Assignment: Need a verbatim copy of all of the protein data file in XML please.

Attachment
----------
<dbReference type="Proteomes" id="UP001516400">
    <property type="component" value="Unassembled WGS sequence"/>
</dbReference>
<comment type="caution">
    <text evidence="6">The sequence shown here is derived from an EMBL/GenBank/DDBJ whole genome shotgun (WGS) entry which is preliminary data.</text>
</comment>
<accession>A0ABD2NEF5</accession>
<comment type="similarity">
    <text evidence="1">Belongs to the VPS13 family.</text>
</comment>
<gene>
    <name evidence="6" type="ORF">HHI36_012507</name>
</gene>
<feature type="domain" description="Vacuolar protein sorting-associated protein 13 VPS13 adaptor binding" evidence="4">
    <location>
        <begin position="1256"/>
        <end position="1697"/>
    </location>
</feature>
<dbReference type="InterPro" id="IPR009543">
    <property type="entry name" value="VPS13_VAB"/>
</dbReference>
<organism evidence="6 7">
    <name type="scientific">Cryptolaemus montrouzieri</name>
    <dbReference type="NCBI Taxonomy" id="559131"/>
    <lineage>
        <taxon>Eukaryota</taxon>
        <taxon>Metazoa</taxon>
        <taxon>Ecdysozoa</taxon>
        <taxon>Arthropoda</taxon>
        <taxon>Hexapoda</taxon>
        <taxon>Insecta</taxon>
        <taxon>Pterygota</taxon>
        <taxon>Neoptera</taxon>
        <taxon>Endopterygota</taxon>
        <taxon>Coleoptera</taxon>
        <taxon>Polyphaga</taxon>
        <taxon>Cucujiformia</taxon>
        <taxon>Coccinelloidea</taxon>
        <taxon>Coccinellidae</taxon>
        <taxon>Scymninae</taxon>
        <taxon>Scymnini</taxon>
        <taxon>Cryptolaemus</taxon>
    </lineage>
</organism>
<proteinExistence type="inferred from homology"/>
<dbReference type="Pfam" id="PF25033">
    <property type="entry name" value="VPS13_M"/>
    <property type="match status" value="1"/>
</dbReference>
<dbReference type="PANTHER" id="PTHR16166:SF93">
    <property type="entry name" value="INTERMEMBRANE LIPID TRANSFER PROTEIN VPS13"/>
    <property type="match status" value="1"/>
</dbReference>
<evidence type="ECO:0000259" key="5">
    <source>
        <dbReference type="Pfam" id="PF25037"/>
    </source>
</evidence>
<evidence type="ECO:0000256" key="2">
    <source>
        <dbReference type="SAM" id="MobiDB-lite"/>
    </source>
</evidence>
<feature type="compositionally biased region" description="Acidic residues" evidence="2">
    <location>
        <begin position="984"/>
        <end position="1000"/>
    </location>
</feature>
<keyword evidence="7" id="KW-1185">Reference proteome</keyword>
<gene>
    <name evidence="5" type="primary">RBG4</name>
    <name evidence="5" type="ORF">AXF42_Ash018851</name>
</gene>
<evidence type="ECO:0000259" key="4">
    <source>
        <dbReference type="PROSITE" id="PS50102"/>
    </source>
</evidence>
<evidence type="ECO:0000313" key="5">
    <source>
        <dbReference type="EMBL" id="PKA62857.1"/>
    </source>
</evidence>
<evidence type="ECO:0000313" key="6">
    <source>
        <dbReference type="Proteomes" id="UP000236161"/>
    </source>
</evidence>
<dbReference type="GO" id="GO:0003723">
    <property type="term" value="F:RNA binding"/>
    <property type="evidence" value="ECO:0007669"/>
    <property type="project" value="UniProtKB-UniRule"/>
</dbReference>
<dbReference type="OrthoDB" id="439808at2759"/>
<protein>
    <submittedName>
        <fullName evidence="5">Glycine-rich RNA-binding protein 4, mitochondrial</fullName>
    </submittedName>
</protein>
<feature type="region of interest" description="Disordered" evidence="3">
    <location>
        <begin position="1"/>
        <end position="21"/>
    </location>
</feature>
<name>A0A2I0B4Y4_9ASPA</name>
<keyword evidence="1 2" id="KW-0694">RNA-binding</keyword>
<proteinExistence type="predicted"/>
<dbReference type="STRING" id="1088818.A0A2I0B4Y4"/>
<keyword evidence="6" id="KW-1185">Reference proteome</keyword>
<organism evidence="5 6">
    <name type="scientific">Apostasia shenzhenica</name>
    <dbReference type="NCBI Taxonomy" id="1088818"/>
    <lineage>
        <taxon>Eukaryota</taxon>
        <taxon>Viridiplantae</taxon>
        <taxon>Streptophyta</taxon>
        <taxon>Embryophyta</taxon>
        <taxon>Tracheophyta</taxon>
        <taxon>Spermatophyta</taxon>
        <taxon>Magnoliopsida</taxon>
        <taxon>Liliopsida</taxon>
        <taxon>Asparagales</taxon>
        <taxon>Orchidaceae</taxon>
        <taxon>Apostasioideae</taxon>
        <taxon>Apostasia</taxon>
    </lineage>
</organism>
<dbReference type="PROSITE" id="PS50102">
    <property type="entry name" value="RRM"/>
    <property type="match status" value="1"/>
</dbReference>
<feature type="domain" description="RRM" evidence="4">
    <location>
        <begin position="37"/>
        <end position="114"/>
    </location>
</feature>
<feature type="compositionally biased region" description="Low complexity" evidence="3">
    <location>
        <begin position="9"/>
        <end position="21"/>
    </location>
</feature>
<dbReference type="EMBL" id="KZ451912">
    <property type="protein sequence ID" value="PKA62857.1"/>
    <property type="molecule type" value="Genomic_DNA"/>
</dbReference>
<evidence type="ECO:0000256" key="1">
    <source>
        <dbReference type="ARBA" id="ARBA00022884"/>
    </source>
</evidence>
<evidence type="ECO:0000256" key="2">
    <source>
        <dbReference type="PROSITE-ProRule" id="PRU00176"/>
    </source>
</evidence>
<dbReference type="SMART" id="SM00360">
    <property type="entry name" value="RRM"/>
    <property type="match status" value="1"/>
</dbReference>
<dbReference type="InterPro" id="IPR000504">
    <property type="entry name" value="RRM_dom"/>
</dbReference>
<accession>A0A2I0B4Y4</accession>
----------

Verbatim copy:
<dbReference type="Proteomes" id="UP001516400">
    <property type="component" value="Unassembled WGS sequence"/>
</dbReference>
<comment type="caution">
    <text evidence="6">The sequence shown here is derived from an EMBL/GenBank/DDBJ whole genome shotgun (WGS) entry which is preliminary data.</text>
</comment>
<accession>A0ABD2NEF5</accession>
<comment type="similarity">
    <text evidence="1">Belongs to the VPS13 family.</text>
</comment>
<gene>
    <name evidence="6" type="ORF">HHI36_012507</name>
</gene>
<feature type="domain" description="Vacuolar protein sorting-associated protein 13 VPS13 adaptor binding" evidence="4">
    <location>
        <begin position="1256"/>
        <end position="1697"/>
    </location>
</feature>
<dbReference type="InterPro" id="IPR009543">
    <property type="entry name" value="VPS13_VAB"/>
</dbReference>
<organism evidence="6 7">
    <name type="scientific">Cryptolaemus montrouzieri</name>
    <dbReference type="NCBI Taxonomy" id="559131"/>
    <lineage>
        <taxon>Eukaryota</taxon>
        <taxon>Metazoa</taxon>
        <taxon>Ecdysozoa</taxon>
        <taxon>Arthropoda</taxon>
        <taxon>Hexapoda</taxon>
        <taxon>Insecta</taxon>
        <taxon>Pterygota</taxon>
        <taxon>Neoptera</taxon>
        <taxon>Endopterygota</taxon>
        <taxon>Coleoptera</taxon>
        <taxon>Polyphaga</taxon>
        <taxon>Cucujiformia</taxon>
        <taxon>Coccinelloidea</taxon>
        <taxon>Coccinellidae</taxon>
        <taxon>Scymninae</taxon>
        <taxon>Scymnini</taxon>
        <taxon>Cryptolaemus</taxon>
    </lineage>
</organism>
<proteinExistence type="inferred from homology"/>
<dbReference type="Pfam" id="PF25033">
    <property type="entry name" value="VPS13_M"/>
    <property type="match status" value="1"/>
</dbReference>
<dbReference type="PANTHER" id="PTHR16166:SF93">
    <property type="entry name" value="INTERMEMBRANE LIPID TRANSFER PROTEIN VPS13"/>
    <property type="match status" value="1"/>
</dbReference>
<evidence type="ECO:0000259" key="5">
    <source>
        <dbReference type="Pfam" id="PF25037"/>
    </source>
</evidence>
<evidence type="ECO:0000256" key="2">
    <source>
        <dbReference type="SAM" id="MobiDB-lite"/>
    </source>
</evidence>
<feature type="compositionally biased region" description="Acidic residues" evidence="2">
    <location>
        <begin position="984"/>
        <end position="1000"/>
    </location>
</feature>
<keyword evidence="7" id="KW-1185">Reference proteome</keyword>
<gene>
    <name evidence="5" type="primary">RBG4</name>
    <name evidence="5" type="ORF">AXF42_Ash018851</name>
</gene>
<evidence type="ECO:0000259" key="4">
    <source>
        <dbReference type="PROSITE" id="PS50102"/>
    </source>
</evidence>
<evidence type="ECO:0000313" key="5">
    <source>
        <dbReference type="EMBL" id="PKA62857.1"/>
    </source>
</evidence>
<evidence type="ECO:0000313" key="6">
    <source>
        <dbReference type="Proteomes" id="UP000236161"/>
    </source>
</evidence>
<dbReference type="GO" id="GO:0003723">
    <property type="term" value="F:RNA binding"/>
    <property type="evidence" value="ECO:0007669"/>
    <property type="project" value="UniProtKB-UniRule"/>
</dbReference>
<dbReference type="OrthoDB" id="439808at2759"/>
<protein>
    <submittedName>
        <fullName evidence="5">Glycine-rich RNA-binding protein 4, mitochondrial</fullName>
    </submittedName>
</protein>
<feature type="region of interest" description="Disordered" evidence="3">
    <location>
        <begin position="1"/>
        <end position="21"/>
    </location>
</feature>
<name>A0A2I0B4Y4_9ASPA</name>
<keyword evidence="1 2" id="KW-0694">RNA-binding</keyword>
<proteinExistence type="predicted"/>
<dbReference type="STRING" id="1088818.A0A2I0B4Y4"/>
<keyword evidence="6" id="KW-1185">Reference proteome</keyword>
<organism evidence="5 6">
    <name type="scientific">Apostasia shenzhenica</name>
    <dbReference type="NCBI Taxonomy" id="1088818"/>
    <lineage>
        <taxon>Eukaryota</taxon>
        <taxon>Viridiplantae</taxon>
        <taxon>Streptophyta</taxon>
        <taxon>Embryophyta</taxon>
        <taxon>Tracheophyta</taxon>
        <taxon>Spermatophyta</taxon>
        <taxon>Magnoliopsida</taxon>
        <taxon>Liliopsida</taxon>
        <taxon>Asparagales</taxon>
        <taxon>Orchidaceae</taxon>
        <taxon>Apostasioideae</taxon>
        <taxon>Apostasia</taxon>
    </lineage>
</organism>
<dbReference type="PROSITE" id="PS50102">
    <property type="entry name" value="RRM"/>
    <property type="match status" value="1"/>
</dbReference>
<feature type="domain" description="RRM" evidence="4">
    <location>
        <begin position="37"/>
        <end position="114"/>
    </location>
</feature>
<feature type="compositionally biased region" description="Low complexity" evidence="3">
    <location>
        <begin position="9"/>
        <end position="21"/>
    </location>
</feature>
<dbReference type="EMBL" id="KZ451912">
    <property type="protein sequence ID" value="PKA62857.1"/>
    <property type="molecule type" value="Genomic_DNA"/>
</dbReference>
<evidence type="ECO:0000256" key="1">
    <source>
        <dbReference type="ARBA" id="ARBA00022884"/>
    </source>
</evidence>
<evidence type="ECO:0000256" key="2">
    <source>
        <dbReference type="PROSITE-ProRule" id="PRU00176"/>
    </source>
</evidence>
<dbReference type="SMART" id="SM00360">
    <property type="entry name" value="RRM"/>
    <property type="match status" value="1"/>
</dbReference>
<dbReference type="InterPro" id="IPR000504">
    <property type="entry name" value="RRM_dom"/>
</dbReference>
<accession>A0A2I0B4Y4</accession>